In the last little while I have spent a lot of time researching Darfur for the purposes of a five minute blurb in church this evening. I thought I would test run it here.
In October of 2006, I came across a post linking to a CNN report on the crises in Darfur, Sudan. Reading about the horrific realities that our sisters survive prompted me and a number of other bloggers to plan a website dedicated to the support of these hungry and hurting people. While waiting for my partners, who are working on web design and fund-raising plans, I have begun a small project named: Bags for Darfur. These bags are made from reclaimed fabrics and are useful for book carrying, grocery shopping, making a fashion statement, or for carrying bags of money to donate to our cause.
I imagine that Christmas in Sudan will be much like any other day. For most, there will be nothing to look forward to.
Listen, as I share the stories of two Sudanese women who were brave enough to tell the truth of what life is like in Darfur.
“I am 16 years old. One day, in, I was collecting firewood for my family when three armed men on camels came and surrounded me. They hold me down, tied my hands and raped me one after the other. When I arrive home, I told my family what happened. They threw me out of home and I had to build my own hut away from them. I was engaged to a man and I was so much looking forward to getting married. After I got raped, he did not want to marry me and broke off the engagement because he said that I was now disgraced and spoilt. It is the worst thing for me.
…When I was eight months pregnant from the rape, the police came to my hut and forced me with their guns to go to the police station. They asked me questions, so I told them that I had been raped. They told me that as I was not married, I will deliver this baby illegally. They beat me with a whip on the chest and back and put me in jail. There were other women in jail, who had the same story. During the day, we had to walk to the well four times a day to get the policemen water, clean and cook for them. At night, I was in a small cell with 23 other women. I had no other food than what I could find during my work during the day. And the only water was what I drank at the well. I stayed 10 days in jail and now I still have to pay the fine, 20,000 Sudanese Dinars (65 USD) they asked me. My child is now 2 months old.” Woman, 16, February 2005, West Darfur.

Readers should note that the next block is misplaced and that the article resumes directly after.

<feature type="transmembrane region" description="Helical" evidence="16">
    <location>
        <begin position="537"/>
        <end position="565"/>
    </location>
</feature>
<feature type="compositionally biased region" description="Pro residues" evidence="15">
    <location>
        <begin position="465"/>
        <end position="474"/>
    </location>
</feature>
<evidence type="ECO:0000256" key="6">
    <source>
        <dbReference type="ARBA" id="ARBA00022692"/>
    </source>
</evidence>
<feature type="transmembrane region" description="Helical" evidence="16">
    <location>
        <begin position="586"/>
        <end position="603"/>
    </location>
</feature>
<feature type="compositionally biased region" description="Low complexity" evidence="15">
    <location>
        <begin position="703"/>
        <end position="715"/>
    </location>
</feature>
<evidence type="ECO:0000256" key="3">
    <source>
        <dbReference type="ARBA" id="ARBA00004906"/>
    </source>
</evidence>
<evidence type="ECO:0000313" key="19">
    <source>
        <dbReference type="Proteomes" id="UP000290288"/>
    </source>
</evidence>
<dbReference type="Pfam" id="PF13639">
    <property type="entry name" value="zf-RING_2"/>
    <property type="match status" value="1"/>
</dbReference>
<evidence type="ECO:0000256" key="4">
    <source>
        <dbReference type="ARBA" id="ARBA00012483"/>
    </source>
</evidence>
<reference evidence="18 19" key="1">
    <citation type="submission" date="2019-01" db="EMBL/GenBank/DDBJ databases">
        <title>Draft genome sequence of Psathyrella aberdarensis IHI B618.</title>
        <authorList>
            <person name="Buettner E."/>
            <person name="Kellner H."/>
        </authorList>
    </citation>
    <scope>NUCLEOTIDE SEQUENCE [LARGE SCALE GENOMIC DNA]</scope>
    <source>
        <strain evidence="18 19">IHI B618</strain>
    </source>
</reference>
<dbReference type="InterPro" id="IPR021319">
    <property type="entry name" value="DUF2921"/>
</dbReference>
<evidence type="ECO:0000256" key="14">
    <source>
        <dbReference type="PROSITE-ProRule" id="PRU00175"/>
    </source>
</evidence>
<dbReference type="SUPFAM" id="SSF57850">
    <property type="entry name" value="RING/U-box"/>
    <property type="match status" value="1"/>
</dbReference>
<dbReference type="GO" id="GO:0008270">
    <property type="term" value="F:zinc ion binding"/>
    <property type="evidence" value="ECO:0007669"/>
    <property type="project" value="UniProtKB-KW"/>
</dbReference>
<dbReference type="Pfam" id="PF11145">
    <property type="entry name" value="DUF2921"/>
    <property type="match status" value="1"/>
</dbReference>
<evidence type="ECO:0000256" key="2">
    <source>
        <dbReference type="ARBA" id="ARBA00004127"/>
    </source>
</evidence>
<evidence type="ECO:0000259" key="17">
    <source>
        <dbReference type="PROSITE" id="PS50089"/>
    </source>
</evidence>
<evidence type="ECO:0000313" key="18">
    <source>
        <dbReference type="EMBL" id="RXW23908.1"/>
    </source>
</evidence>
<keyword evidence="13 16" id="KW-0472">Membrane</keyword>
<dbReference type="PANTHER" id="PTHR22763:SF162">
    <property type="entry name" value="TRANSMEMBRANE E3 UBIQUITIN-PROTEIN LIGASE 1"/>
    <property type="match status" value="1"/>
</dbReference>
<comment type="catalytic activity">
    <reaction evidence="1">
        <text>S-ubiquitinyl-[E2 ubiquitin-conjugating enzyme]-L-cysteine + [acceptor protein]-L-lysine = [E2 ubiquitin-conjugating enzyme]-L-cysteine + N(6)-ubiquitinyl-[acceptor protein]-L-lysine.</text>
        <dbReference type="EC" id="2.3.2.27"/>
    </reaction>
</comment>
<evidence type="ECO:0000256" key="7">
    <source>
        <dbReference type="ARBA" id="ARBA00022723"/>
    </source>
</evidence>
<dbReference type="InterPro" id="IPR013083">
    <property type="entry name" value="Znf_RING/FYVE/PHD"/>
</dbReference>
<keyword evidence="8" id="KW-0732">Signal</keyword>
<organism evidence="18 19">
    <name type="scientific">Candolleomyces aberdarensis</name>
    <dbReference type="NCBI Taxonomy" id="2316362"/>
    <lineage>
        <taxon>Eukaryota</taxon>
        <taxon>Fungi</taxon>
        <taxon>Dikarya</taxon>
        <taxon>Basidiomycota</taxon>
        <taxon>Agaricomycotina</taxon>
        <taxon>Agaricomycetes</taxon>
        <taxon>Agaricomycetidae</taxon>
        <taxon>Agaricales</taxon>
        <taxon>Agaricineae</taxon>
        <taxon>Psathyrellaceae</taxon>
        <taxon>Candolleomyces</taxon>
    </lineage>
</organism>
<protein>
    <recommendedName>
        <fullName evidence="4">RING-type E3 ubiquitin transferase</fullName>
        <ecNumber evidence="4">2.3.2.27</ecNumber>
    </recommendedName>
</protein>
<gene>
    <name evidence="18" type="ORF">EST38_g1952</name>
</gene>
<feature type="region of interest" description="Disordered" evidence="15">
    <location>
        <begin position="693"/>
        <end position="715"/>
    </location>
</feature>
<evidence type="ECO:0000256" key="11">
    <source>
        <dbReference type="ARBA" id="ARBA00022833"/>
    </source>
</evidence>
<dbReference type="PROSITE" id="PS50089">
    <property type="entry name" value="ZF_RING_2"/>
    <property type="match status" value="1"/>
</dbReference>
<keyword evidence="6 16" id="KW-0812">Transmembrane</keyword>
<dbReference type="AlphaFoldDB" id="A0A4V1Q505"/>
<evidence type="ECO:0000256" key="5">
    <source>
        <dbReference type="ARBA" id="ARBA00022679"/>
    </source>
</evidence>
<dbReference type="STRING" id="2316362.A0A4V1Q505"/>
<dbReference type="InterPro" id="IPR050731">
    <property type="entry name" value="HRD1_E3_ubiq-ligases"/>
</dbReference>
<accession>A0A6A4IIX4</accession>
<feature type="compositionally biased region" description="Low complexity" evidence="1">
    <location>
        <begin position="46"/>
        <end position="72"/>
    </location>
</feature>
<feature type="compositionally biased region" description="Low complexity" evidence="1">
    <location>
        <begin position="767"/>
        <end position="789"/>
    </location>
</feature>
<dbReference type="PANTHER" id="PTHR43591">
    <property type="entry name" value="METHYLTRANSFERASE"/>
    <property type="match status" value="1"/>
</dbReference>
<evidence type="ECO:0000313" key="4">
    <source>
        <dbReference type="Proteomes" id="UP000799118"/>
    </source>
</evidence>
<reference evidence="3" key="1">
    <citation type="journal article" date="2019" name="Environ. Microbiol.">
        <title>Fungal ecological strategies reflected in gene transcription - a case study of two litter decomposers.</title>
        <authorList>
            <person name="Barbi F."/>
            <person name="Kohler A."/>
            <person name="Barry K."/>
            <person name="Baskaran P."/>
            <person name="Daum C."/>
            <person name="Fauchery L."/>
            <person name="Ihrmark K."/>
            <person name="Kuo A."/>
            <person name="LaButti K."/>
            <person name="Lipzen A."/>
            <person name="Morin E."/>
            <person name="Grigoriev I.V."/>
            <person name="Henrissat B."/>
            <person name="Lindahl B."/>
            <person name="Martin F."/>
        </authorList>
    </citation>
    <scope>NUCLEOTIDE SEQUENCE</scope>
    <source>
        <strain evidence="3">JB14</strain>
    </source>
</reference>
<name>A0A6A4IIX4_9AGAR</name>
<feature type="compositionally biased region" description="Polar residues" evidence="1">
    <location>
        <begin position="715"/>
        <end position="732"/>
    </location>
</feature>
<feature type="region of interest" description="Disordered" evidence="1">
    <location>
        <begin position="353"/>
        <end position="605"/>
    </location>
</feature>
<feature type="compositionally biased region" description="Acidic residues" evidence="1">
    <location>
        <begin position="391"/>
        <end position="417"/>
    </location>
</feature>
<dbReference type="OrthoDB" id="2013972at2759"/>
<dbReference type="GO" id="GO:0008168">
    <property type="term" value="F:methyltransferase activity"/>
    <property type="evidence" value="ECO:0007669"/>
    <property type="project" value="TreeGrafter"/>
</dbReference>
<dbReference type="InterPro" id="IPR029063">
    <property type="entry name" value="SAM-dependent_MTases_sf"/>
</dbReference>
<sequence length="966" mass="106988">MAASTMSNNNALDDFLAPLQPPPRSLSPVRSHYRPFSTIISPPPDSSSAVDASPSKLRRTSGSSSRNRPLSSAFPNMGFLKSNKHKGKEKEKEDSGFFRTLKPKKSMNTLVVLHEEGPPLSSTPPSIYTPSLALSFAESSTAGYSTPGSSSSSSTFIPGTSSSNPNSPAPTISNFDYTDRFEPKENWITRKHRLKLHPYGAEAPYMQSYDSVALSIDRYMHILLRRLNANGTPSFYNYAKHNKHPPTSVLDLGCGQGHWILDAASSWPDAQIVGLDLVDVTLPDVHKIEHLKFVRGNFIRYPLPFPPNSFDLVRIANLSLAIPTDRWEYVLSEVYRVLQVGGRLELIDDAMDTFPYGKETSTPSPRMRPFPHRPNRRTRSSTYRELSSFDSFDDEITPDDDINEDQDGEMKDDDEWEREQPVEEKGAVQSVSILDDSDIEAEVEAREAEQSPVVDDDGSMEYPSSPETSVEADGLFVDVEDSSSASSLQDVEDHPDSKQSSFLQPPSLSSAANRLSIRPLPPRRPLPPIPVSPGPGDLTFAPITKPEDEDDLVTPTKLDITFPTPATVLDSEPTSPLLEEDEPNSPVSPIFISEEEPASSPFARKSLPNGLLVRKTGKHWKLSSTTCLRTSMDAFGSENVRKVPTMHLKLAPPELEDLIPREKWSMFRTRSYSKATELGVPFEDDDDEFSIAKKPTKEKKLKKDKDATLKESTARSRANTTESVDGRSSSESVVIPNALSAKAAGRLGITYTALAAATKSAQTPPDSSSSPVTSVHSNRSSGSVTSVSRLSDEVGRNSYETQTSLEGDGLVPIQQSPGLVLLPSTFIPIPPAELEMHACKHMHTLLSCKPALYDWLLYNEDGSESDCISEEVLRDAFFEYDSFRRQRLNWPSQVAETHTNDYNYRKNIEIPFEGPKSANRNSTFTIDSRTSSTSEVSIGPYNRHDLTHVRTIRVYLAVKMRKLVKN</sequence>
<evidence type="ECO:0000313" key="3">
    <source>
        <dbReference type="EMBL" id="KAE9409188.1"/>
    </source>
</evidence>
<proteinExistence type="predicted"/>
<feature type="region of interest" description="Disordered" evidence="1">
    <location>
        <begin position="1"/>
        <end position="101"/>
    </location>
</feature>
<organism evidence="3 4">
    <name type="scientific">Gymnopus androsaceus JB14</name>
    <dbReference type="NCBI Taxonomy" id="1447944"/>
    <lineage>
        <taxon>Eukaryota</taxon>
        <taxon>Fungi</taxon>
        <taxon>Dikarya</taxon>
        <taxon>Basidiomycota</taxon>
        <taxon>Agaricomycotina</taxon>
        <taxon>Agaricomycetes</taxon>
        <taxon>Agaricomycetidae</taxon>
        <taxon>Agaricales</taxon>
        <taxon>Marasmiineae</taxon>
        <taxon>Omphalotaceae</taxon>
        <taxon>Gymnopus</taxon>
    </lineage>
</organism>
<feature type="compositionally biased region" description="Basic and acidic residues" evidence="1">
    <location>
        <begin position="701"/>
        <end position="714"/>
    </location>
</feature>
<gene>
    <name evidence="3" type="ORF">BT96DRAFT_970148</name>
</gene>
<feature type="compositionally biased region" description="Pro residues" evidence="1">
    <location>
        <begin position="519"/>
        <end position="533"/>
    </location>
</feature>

Halima Bashir was born into the remote western deserts of Sudan. She grew up in a wonderfully rich environment and later went on to study medicine. At age twenty-four she returned to her tribe to begin practising as their first ever qualified doctor. But then a dark cloud descended upon her people...
Janjaweed Arab militias began savagely assaulting her people, invariably with the backing of the Sudan army and air force.
At first, Halima tried not to get involved. But in January 2004 they attacked her area, gang-raping 42 schoolgirls. Halima treated the traumatised victims and sickened by what she had seen, she decided to speak out in a Sudanese newspaper and to the UN charities.
Then the secret police came for her. For days Halima was interrogated, subjected to unspeakable torture and gang-raped.
Her crime was to tell people that a group of Janjaweed militia and Government soldiers had attacked the primary school for girls, raping pupils as young as 8. She paid a terrible personal price. "They were aged between 8 and 13," she said. "They were in shock, bleeding, screaming and crying. "It was horrific. Because I told people what happened, the authorities arrested me. "They said, 'We will show you what rape is'. "They beat me severely. At night, three men raped me. "The following day the same thing, different men. Torture and rape, every day, torture and rape." tens of thousands of women and girls have been subjected to rape and other extreme sexual violence since the crisis erupted in 2003. The Islamist Government in Khartoum has given the Janjaweed militia a free hand in putting down a rebellion by African tribes in the region, and there has not been a single conviction in Darfur for rape against displaced women and girls.
Please join me as I share with you :
Desmond Tutu’s Prayer for Darfur
“We pray for the people of Darfur who have been terrorised and forced from their homes; for those who have fled to refugee camps, and who still live in fear;
We pray for those who have died, and for their families;
We pray for the women in Darfur who face danger every day as they leave their camps for firewood – may You watch over Your daughters;
We pray for the children of Darfur, especially those who face a frightening world without one or both of their parents – may they be protected and comforted;
We pray for the safety of the humanitarian aid workers as they feed and care for the people of Darfur;
We pray for the safety of the African Union's Mission in Darfur as they work in difficult circumstances;
We pray for the safety of the United Nations' Peacekeepers when they begin their duties in Darfur;
We pray that the world's leaders will be guided by You in their quest for justice and safety for Darfur's people – may they be inspired by Your humanity;
Remind us that we are all Your children, and teach us to listen;
We pray that those who are causing death and misery in Darfur will turn away from racism and violence – may they be forgiven when they turn to You for guidance instead;
Teach us to rejoice in all the things we have in common and respect each others’ differences;
We pray that people everywhere will strive to live in peace, tolerance, and respect, no matter what their faith or race – may we gain the wisdom, grace, and generosity of spirit to overcome our differences and live as one.”